Also on Thursday, the March retail sales report will be released. Retail sales are expected to increase by 5.4 percent during the month, following a 3 percent decline in February. If estimates prove accurate, this report would represent a healthy rebound in spending growth following February’s disappointing decline. February’s lull in sales growth was primarily driven by unseasonably cold weather, as well as diminished federal stimulus payments during the month. In March, however, normal weather and the recent round of stimulus checks should support a swift return to sales growth. Also in March, consumer confidence surged to a post-pandemic high, and this indicator has historically signaled faster consumer spending growth ahead. If sales growth does rebound in March, it would be a good sign for the continued economic recovery. Consumer spending accounts for the majority of economic activity in the country.
Thursday will also see the release of the March industrial production report. Economists expect industrial production to rebound in March, following a weather-related pullback in February. Estimates are calling for a 2.7 percent increase in production during the month, against February’s 2.2 percent decline. Manufacturing output is expected to show a strong 4 percent monthly increase, following a 3.1 percent decline in February. Industrial production and manufacturing output were both negatively affected by the winter storms in February. A swift return to growth in March would be a sign that moderating weather allowed for a return to more normal business conditions during the month. Manufacturing confidence rose to a new post-pandemic high in March, which is expected to support faster levels of manufacturing spending and output. Overall, if estimates prove accurate, this report would be a positive signal for business spending and output as we head into the spring. It would also represent another sign that the negative impact from the winter weather from February is behind us.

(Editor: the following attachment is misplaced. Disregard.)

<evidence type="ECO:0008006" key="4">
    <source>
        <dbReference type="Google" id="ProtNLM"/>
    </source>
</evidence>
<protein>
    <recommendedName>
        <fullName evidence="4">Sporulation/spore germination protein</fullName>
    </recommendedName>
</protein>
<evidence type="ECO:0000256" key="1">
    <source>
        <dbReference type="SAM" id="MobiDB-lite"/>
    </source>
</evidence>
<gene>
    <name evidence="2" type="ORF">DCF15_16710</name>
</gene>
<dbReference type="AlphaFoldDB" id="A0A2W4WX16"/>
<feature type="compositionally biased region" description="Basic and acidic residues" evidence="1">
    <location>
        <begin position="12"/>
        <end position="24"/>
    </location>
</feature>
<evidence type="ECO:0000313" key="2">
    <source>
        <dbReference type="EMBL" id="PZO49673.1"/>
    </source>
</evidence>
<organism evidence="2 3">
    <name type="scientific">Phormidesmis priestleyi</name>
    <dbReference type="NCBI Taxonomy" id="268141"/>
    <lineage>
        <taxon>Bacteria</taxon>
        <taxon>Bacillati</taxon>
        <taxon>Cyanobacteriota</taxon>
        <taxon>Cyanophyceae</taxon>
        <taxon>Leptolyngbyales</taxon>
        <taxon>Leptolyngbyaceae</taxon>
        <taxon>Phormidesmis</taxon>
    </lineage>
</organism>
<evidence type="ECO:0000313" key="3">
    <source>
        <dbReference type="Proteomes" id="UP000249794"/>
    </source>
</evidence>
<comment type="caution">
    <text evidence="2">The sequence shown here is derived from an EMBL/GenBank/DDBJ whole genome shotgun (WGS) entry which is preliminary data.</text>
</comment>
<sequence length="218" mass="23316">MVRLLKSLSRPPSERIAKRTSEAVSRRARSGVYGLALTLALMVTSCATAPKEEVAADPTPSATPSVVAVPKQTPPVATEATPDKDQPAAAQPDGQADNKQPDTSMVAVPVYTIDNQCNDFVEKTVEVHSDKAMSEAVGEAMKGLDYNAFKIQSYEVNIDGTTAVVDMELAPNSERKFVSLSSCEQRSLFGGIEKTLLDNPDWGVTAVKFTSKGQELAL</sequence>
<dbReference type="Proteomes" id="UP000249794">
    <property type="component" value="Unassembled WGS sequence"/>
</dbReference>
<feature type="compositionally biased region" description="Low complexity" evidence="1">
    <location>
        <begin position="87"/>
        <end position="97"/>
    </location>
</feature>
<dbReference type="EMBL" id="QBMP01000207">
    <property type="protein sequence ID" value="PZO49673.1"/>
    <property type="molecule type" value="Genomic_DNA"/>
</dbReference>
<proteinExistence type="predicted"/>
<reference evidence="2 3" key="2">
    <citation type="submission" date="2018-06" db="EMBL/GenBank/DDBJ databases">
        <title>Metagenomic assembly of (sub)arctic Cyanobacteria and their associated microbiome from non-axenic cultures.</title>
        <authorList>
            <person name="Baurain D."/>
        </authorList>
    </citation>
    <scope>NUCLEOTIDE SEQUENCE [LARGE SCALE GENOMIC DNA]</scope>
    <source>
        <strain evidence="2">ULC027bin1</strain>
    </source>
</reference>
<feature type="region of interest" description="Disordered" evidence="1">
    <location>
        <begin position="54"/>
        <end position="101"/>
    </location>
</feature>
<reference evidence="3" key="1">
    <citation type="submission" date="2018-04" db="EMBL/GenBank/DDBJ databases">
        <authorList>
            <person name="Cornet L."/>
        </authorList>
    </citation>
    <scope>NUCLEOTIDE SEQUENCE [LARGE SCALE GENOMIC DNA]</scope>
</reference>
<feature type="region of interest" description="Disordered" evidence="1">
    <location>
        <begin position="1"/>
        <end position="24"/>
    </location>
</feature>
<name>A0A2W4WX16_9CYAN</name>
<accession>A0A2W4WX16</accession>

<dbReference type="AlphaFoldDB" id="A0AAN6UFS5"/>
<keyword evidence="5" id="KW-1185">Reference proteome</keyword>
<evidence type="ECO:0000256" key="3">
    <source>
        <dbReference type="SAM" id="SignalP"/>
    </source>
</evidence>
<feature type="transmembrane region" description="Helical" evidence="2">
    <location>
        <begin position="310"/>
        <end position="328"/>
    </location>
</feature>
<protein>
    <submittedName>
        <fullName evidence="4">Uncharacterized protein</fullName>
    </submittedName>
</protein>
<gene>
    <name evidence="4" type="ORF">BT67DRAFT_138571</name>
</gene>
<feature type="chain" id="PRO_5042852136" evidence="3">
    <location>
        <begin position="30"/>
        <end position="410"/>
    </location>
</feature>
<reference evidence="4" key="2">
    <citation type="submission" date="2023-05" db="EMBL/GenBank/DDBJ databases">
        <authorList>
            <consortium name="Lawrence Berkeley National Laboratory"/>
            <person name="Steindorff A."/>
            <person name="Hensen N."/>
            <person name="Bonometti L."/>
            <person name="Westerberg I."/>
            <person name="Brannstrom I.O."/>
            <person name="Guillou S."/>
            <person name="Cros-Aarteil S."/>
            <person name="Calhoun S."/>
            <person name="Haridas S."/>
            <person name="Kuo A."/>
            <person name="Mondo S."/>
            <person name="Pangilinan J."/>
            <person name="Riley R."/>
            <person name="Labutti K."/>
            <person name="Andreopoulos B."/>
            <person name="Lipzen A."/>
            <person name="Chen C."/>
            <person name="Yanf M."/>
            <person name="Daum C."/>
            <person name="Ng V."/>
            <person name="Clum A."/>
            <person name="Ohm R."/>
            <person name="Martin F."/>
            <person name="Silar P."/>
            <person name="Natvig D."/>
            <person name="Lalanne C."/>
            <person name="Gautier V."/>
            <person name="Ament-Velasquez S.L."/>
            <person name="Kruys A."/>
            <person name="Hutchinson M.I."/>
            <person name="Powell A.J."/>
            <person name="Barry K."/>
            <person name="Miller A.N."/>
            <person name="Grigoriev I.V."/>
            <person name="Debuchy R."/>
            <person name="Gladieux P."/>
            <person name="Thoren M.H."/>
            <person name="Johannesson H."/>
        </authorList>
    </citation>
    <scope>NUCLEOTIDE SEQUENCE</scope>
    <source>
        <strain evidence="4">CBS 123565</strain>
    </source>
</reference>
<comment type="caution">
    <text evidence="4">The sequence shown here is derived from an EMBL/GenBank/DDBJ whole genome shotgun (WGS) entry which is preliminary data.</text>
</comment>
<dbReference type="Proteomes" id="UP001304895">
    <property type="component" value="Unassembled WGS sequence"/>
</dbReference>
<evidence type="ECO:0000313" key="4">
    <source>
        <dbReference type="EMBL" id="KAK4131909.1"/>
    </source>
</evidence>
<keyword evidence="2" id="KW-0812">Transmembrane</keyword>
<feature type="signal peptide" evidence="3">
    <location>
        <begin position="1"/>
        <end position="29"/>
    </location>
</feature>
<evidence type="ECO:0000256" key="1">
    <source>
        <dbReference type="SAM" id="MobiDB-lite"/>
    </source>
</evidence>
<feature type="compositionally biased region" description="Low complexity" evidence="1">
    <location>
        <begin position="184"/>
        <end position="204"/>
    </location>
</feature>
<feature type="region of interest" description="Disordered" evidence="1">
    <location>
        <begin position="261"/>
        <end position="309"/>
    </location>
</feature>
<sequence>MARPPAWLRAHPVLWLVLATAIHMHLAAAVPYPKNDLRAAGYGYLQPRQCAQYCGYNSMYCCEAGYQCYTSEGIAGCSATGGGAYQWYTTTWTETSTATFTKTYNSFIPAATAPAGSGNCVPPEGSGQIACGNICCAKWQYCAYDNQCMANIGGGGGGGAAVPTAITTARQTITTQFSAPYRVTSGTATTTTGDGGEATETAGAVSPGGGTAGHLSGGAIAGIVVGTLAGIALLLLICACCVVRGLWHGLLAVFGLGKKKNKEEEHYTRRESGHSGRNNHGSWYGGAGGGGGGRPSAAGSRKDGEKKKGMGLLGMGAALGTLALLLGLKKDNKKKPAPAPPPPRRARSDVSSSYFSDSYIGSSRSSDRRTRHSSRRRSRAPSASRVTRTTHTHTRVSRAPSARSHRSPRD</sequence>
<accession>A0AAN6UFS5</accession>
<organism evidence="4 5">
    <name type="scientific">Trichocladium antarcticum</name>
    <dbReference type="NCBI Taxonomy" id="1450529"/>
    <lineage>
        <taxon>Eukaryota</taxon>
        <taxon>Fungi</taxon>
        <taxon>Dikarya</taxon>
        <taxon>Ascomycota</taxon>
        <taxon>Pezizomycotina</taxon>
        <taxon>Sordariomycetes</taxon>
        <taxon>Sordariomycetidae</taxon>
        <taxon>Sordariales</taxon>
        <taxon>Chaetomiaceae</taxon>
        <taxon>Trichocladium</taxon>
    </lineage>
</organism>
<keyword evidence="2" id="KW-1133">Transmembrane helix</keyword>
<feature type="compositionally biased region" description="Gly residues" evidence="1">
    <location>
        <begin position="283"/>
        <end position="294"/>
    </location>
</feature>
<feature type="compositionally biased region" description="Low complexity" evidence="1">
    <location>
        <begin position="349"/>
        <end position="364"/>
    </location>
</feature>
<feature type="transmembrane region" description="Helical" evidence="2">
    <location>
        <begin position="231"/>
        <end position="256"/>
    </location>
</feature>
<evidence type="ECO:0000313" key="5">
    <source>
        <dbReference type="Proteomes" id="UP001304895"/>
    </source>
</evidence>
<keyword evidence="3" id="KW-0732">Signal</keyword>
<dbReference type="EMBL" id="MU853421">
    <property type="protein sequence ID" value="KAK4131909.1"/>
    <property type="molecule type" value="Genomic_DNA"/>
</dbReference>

The fourth major report scheduled for Thursday is the release of the National Association of Home Builders Housing Market Index for April. This gauge of home builder sentiment is expected to improve from 82 in March to 84 in April. If estimates prove accurate, this report would bring the index back to its February level, signaling continued high levels of home builder confidence. The index rebounded swiftly after hitting a lockdown-induced low of 30 last April. Low mortgage rates and shifting home buyer preference due to the pandemic fueled this rally for the housing sector over the past year. Home builder confidence remains well above pre-pandemic levels and near the record high the index set in November 2020 despite rising lumber and construction costs. Looking forward, home builder confidence near current levels would signal continued expansion for the housing sector and future levels of new home construction.
On Friday, March’s building permits and housing starts reports are set to be released. These two measures of new home construction are expected to rebound following weather-related declines in February. Building permits are expected to increase by 1.7 percent during the month, while starts are expected to jump by 13 percent. Building permits and housing starts can be quite volatile on a month-to-month basis, but these indicators have rebounded well following the end of initial pandemic-related lockdowns last year. High levels of home builder confidence and low levels of available homes to purchase have spurred a surge in new home construction over the past year, with single-family homes leading the increase. If estimates hold, these reports would be a positive signal that the slowdown in new home construction in February was largely a weather-related lull rather than the start of a negative trend. Given the continued high levels of buyer demand and low amount of supply of homes for sale across the country, any additional new home construction would be a positive sign for the housing sector.
We’ll finish the week with Friday’s release of the preliminary estimate of the University of Michigan consumer sentiment survey for April. This widely followed measure of consumer confidence is expected to improve to start the month. Economist forecasts are calling for a rise from 84.9 in March to 89 in April. If estimates prove accurate, this release would mark two consecutive months of improved consumer sentiment, bringing the index to a new post-pandemic high. The improvement we saw for the index in March was largely driven by advances on the public health front and further progress in returning to a more normal economic environment. Although work must be done to get confidence back to pre-pandemic levels, we are currently heading in the right direction. A few more months with similar levels of improvement would see the index approach the 2020 high of 101 recorded last February.
That’s it for this week—thanks for reading and stay safe!